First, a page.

The Garfield Weston Foundation offers support to organisations that are registered charities and excepted or exempt charities such as churches, hospitals, educational establishments, museums and housing corporations. Founded in 1958 the Garfield Weston Foundation is a UK based, general grant- giving charity that makes grants in the areas of the Arts, Community Education, Medical, Environment, Health, Religion, Welfare and Youth.
The ability to raise sufficient funding to meet the appeal target;
Whether the organisation has appropriate priorities and plans in place to manage its activities.
There is no limit on the size of grant.
There are no application deadlines.
Local Not for Profit Organisations such as charities, charitable companies, churches and schools can apply for grants of up to £2,000 through the Greggs Foundation regional grants programme.
The Greggs Foundation was established in 1987 by Ian Gregg, founder of the Greggs bakery retailer. The regional grants programme is administered by committees of volunteers from Gregg shops, bakeries and offices who are based in England, Scotland and Wales. They use their knowledge of the local area to make small grants to local organisations, in particular those that make a difference to people in need in the heart of Greggs' local communities.
The Greggs Foundation prioritises local organisations that help people in need in their local area. Many charitable causes can be supported through the programme. Most of the grants are to support an identifiable cause such as trips, activities and equipment.
Additionally the Foundation prioritises the following people:
Past recipients include:
Applications can be submitted at any time.
The Marsh Christian trust supports a wide range of projects/general charitable purposes. Areas which have been funded include: social welfare; literature, arts and heritage; environmental causes; conservation and animal welfare; healthcare and medical research; education and training; and overseas appeals.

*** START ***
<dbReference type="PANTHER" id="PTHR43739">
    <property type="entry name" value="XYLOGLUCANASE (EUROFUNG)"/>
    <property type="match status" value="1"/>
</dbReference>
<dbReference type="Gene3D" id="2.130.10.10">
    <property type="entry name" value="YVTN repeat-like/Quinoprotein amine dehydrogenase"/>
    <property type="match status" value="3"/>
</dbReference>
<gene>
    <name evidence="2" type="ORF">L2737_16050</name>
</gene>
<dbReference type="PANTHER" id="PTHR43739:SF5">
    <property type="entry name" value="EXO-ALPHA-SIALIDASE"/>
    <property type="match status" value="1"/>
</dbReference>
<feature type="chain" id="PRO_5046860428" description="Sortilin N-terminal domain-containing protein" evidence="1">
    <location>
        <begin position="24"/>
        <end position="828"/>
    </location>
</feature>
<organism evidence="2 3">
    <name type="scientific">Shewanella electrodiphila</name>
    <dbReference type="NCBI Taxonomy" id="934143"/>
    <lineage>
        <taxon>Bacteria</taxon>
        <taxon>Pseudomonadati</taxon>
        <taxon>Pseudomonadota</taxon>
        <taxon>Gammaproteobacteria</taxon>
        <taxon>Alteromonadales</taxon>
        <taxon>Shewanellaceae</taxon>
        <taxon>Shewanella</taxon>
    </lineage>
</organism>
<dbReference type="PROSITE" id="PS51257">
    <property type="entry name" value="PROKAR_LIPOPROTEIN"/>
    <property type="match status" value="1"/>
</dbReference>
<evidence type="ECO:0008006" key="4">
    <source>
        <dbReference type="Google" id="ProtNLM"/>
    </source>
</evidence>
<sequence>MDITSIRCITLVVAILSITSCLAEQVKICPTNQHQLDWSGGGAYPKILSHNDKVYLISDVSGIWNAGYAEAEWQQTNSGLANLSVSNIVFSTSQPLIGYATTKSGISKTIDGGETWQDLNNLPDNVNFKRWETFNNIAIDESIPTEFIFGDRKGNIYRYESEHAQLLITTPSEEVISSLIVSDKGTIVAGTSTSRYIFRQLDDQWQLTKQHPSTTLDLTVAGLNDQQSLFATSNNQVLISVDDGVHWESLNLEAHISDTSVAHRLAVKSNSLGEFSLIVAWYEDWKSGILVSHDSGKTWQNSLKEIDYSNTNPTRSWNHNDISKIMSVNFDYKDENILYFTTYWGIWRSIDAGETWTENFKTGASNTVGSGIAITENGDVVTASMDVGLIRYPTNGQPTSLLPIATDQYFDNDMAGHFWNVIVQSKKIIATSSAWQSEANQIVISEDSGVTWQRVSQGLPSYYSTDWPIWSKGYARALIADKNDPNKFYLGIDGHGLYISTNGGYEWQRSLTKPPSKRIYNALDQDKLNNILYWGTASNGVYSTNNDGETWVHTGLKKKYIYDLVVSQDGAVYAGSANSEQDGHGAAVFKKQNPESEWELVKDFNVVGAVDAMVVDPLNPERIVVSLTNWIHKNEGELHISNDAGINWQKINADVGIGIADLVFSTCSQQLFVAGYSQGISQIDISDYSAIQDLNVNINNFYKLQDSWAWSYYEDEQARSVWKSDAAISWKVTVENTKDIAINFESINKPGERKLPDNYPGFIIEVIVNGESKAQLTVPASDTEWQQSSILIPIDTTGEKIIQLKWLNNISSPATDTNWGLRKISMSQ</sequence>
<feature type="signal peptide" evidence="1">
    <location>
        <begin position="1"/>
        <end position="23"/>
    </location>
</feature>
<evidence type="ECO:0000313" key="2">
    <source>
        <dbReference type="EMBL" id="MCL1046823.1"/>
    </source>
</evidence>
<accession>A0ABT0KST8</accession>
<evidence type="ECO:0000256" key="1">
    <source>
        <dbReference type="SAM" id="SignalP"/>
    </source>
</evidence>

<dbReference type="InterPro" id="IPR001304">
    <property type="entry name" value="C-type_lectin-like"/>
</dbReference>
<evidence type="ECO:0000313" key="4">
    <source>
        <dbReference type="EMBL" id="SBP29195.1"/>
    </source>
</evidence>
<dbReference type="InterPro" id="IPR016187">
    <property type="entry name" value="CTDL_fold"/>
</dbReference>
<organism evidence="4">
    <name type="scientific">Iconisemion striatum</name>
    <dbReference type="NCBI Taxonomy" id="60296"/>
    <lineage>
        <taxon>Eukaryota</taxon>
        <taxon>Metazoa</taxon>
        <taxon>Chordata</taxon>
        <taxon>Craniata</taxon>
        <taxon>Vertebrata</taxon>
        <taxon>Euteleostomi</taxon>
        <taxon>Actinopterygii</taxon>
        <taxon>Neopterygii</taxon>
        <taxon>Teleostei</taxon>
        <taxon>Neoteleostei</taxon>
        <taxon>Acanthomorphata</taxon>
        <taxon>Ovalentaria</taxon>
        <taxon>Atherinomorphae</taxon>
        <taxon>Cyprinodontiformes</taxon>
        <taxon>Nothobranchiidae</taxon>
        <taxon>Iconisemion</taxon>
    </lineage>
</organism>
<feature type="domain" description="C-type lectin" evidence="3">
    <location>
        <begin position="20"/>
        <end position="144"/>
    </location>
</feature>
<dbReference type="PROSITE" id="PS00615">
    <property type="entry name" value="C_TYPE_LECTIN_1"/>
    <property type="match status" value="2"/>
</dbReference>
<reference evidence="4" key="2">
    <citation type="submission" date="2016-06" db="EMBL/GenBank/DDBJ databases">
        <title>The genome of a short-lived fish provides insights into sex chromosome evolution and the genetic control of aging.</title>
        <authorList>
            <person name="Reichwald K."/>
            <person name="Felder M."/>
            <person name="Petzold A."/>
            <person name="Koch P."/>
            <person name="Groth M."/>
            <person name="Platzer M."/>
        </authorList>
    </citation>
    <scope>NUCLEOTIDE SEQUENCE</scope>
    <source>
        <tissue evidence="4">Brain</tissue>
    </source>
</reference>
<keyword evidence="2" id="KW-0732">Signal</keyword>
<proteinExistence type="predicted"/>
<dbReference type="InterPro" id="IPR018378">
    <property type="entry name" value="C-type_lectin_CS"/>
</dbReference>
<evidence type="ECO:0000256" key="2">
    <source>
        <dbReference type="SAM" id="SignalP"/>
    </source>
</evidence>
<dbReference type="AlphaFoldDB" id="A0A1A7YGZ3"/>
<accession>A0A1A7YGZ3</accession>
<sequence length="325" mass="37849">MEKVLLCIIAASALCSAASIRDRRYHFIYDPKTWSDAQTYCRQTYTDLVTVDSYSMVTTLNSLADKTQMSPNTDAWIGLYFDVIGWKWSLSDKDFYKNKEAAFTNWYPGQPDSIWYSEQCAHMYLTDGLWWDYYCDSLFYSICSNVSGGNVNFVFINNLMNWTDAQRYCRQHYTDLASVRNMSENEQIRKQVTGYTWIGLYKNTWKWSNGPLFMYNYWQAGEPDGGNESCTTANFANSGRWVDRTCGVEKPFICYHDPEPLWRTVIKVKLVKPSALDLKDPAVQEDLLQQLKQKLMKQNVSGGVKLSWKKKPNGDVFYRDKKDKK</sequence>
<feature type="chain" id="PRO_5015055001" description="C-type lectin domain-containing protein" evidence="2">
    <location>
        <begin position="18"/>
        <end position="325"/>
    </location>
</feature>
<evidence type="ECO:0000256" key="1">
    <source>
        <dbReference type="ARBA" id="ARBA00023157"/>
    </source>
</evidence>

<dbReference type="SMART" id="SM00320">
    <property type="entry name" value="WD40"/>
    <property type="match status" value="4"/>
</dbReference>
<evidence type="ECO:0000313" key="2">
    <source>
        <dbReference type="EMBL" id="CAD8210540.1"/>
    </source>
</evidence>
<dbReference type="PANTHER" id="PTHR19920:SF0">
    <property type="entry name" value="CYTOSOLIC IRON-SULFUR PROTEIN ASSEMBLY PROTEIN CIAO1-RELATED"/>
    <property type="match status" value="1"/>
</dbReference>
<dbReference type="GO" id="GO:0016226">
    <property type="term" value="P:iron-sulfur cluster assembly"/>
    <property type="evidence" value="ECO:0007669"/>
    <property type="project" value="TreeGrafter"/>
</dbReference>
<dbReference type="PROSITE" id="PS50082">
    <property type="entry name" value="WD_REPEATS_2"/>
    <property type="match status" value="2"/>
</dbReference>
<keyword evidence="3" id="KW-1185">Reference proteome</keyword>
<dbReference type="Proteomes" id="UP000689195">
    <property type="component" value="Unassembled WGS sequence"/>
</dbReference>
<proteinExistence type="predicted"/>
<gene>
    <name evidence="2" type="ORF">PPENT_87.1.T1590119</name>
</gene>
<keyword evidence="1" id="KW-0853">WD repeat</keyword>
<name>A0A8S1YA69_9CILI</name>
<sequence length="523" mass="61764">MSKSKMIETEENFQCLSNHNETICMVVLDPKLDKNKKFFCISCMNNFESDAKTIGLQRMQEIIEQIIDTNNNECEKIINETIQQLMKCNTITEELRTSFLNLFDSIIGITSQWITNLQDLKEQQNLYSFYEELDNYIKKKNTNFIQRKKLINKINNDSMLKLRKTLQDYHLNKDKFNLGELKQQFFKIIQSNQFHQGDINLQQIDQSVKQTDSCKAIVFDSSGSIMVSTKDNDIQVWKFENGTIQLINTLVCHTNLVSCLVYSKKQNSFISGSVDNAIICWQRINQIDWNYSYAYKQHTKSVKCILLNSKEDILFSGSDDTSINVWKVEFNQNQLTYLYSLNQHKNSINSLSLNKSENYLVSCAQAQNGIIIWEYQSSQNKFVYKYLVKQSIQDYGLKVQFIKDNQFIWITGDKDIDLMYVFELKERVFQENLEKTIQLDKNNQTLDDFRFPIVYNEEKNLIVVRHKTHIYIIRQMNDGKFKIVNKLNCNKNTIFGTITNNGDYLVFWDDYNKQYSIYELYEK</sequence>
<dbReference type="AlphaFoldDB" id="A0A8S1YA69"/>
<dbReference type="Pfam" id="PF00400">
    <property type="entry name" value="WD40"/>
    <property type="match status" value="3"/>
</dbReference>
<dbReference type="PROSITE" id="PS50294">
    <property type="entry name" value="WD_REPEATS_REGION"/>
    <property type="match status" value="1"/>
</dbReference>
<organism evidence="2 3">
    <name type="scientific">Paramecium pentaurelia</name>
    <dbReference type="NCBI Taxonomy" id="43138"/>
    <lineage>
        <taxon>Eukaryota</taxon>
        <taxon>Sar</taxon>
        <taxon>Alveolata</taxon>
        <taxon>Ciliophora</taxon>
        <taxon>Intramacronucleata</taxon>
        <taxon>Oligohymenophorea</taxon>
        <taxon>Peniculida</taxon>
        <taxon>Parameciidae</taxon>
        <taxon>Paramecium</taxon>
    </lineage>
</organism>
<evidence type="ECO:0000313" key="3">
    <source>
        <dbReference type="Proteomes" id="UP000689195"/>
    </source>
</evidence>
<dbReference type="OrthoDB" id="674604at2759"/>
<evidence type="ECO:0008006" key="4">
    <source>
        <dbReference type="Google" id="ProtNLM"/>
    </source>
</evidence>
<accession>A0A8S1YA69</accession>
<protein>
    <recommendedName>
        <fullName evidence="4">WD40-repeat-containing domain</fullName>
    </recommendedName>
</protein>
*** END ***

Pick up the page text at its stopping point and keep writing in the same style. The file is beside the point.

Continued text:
Grants are only made to registered charities that are experienced in their chosen field of work with particular consideration given towards charities displaying a Christian emphasis.
There is no deadline for receipt of applications. The Trustees meet monthly, but due to the volume of appeals received responses to new appeals may take up to three months to arrive. However, a response is made to every appeal. Grants are given towards core-funding and range between £250-£4,000 with new applications at the lower end of this scale.
Clore Duffield Foundation’s Main Grants Programme does not fund individuals, but it can match lottery funding, support capital redevelopments and learning space initiatives, and provide project, programme and revenue funding.
Application procedures are straightforward, and the Foundation continues to maintain a balance between supporting large-scale projects, with far-reaching effects, and small-scale community endeavours. Grants range from below £5,000 to in excess of £1m.
All grants are awarded at the Trustees meeting, held twice a year. As there is no fixed schedule for these meetings, applications are reviewed on an ongoing basis.